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Is TCI trying to make its subscribers angry?

The events of this week would certainly make it seem so.The cable company, which counts most of Utah's cable subscribers among its customers, upset a lot of those people by suddenly making unannounced changes in its lineup on Monday morning.

(TCI also raised its rates - again. But that's hardly surprising news. "Cable company raises rates" is news in the same way as "Sun rises in the east this morning.")

It's not that the changes the cable company made in the lineups on most of its systems are all that major. For the most part, they consisted of moving existing channels around.

But the fact that subscribers weren't notified was ridiculous. By Tuesday morning, TCI was running crawls across the bottom of the screen on some channels, telling viewers where to look for USA or Nickelodeon or whatever, apologizing for the inconvenience and promising that a new cable lineup would soon be coming in the mail.

Is this any way to run a business?

Well, it is when you're a monopoly, apparently. Most companies that act this badly toward their customers would suffer the consequences. But it's not like you can switch to a different cable company if you're unhappy with the one you've got.

(This does help explain the proliferation of 18-inch satellite dishes, although satellite TV has its own set of problems.)

If only the real TCI resembled that caring, feeling company we see in the cable operator's self-promotional advertising. If only TCI spent as much time and effort on really being that company in the commercials as it spends on producing the advertisements.

And - hey! - here's a novel idea. What if TCI had put some time and money in an effort to advertise its channel lineup changes before they were made?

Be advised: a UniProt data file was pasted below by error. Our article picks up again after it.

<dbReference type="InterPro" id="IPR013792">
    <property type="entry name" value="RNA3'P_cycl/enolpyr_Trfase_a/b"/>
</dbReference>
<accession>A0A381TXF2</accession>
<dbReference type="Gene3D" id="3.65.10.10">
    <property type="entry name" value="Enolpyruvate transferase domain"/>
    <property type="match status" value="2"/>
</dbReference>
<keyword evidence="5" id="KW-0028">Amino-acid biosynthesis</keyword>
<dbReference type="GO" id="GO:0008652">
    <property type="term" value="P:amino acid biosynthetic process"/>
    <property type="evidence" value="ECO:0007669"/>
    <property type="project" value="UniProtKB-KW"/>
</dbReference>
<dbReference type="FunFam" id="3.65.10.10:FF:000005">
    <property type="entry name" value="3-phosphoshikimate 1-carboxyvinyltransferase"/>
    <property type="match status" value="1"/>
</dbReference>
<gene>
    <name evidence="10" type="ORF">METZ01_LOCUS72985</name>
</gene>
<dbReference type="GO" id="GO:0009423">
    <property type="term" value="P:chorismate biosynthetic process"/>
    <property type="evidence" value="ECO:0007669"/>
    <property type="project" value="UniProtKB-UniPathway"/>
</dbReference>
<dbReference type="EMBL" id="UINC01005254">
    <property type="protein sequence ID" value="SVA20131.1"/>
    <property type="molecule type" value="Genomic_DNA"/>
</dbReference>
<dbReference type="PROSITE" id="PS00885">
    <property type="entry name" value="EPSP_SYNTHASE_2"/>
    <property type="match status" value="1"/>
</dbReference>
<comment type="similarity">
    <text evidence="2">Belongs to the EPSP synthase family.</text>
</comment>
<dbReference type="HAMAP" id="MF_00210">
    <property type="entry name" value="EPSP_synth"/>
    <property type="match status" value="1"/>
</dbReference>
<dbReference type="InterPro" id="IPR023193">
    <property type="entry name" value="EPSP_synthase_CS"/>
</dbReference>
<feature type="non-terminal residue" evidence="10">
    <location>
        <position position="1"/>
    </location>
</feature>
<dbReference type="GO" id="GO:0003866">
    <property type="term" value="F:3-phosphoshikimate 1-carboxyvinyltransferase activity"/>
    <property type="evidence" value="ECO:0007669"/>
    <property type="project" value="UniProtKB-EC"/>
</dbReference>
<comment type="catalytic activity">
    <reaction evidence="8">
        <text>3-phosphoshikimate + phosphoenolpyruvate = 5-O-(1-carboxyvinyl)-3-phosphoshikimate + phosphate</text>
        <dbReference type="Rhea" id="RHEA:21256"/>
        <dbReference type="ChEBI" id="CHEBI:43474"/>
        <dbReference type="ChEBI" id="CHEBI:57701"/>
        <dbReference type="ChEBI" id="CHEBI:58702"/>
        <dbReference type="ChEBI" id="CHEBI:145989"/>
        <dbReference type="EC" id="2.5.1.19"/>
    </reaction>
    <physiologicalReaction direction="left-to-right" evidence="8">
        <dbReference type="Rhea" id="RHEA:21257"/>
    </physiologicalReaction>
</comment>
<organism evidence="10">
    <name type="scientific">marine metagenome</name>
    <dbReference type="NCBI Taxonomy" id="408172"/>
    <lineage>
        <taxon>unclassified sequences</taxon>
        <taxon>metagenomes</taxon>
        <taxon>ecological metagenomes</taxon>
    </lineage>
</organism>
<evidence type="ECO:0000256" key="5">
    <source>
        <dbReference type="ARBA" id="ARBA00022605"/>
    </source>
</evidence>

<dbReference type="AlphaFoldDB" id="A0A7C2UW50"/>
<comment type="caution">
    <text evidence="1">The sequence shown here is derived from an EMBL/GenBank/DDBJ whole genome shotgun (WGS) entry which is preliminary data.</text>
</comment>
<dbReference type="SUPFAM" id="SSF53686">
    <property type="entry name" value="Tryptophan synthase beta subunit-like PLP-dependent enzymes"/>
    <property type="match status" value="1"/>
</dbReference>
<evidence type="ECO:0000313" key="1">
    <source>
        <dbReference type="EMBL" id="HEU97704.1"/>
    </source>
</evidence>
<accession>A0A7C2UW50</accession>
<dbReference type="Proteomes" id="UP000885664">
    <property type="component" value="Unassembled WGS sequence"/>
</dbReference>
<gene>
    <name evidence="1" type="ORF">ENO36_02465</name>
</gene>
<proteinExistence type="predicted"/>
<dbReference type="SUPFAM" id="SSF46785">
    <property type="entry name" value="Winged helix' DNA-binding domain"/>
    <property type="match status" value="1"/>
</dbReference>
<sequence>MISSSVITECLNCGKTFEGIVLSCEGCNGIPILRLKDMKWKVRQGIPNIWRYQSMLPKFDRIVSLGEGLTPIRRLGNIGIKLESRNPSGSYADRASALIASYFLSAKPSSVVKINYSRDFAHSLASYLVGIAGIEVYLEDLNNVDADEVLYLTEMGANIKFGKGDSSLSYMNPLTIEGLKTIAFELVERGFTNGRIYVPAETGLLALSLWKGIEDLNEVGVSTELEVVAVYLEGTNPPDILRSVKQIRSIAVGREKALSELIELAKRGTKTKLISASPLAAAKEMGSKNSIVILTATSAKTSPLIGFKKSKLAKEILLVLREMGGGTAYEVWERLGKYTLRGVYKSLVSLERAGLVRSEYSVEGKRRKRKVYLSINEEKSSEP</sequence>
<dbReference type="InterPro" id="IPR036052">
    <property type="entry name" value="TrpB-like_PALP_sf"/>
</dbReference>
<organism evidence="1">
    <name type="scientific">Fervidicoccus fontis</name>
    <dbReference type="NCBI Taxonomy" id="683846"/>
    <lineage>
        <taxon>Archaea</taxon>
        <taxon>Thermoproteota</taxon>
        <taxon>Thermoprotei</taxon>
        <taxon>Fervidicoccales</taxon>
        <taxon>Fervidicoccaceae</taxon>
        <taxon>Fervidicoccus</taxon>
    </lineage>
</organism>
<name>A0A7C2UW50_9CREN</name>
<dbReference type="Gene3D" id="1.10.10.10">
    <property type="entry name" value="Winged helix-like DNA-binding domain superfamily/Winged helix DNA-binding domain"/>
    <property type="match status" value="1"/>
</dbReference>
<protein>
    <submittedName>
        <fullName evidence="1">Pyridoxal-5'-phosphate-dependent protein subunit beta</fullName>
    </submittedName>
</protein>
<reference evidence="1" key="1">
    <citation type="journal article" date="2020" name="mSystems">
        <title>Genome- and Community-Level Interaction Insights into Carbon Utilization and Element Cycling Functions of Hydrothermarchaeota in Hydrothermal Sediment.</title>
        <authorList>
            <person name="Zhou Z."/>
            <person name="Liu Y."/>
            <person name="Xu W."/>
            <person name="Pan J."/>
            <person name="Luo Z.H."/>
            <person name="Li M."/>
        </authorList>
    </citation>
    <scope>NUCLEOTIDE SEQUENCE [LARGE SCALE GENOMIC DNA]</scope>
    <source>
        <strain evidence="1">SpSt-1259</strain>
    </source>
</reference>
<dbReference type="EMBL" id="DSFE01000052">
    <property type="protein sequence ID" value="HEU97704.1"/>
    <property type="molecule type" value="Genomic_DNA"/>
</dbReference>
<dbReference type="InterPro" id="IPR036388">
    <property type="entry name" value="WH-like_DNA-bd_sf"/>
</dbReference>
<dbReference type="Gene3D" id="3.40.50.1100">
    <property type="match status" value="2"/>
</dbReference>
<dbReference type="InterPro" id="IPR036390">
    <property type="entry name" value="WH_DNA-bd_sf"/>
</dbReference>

The only channel to be out-and-out dropped in the shuffle is Chicago superstation WGN. Stations added to some (but not all) local TCI systems include Animal Planet and the Cartoon Network.

And whether you agree with that decision or not, the fact is that local TCI representatives are not telling customers the truth about why the changes were made.

Subscribers who call in have been told that the added channels were selected because of a subscriber survey. Whether such a survey actually took place is questionable - a TCI representative was unable to give any information about the results of the alleged survey.

And it strains credulity past the breaking point that Animal Planet - a station few people had even heard of before it showed up on the televisions on Monday - would rank higher than, say, the History Channel or the Sci-fi Channel or Comedy Central or ESPN2 or ESPNews or Turner Classic Movies.)

Here are the facts. Animal Planet and the Cartoon Network are both paying TCI a one-time fee of between $5 and $8 per subscriber to get in the channel lineup. That amounts to hundreds of millions of dollars nationally.

In addition, those two channels are not charging TCI license fees for up to three years.

(A license fee is a payment made by cable operators to cable programmers for the right to carry that programming.)

So while Animal Planet and the Cartoon Network are actually giving TCI money, WGN was continuing to charge license fees.

You decide whether it's a coincidence that Animal Planet is owned by Discovery Networks, which is owned by TCI. The Cartoon Network is owned by Time-Warner - and TCI is one of Time-Warner's largest stockholders.

(Isn't it funny how WGN - a superstation TCI has no ownership interest in - was dropped, while TBS - a superstation TCI does have ownership interest in - was not?)

All of which makes the fact that some TCI subscribers have been told that WGN was dropped because it was in danger of losing its sports packages - a blatant lie - all the more insulting.

What all of this forces us to remember once again is that TCI is a business. And that business is making money, not serving its customers or giving them what they want.

It's not that all the changes are bad. It's nice to see American Movie Classics have a channel of its own (at least on some local systems) instead of sharing a channel with C-SPAN. And both the Cartoon Network and (from early indications) Animal Planet are fine additions.

(Although you've got to wonder how it is that subscribers in Davis County got the Cartoon Network and subscribers in much of Salt Lake County did not.)

It's not so much what TCI did, but how.

Failing to notify customers before making the changes was bad enough. But then lying to customers about the reasons for those changes is unconscionable.

All the pretty advertising in the world won't make up for that.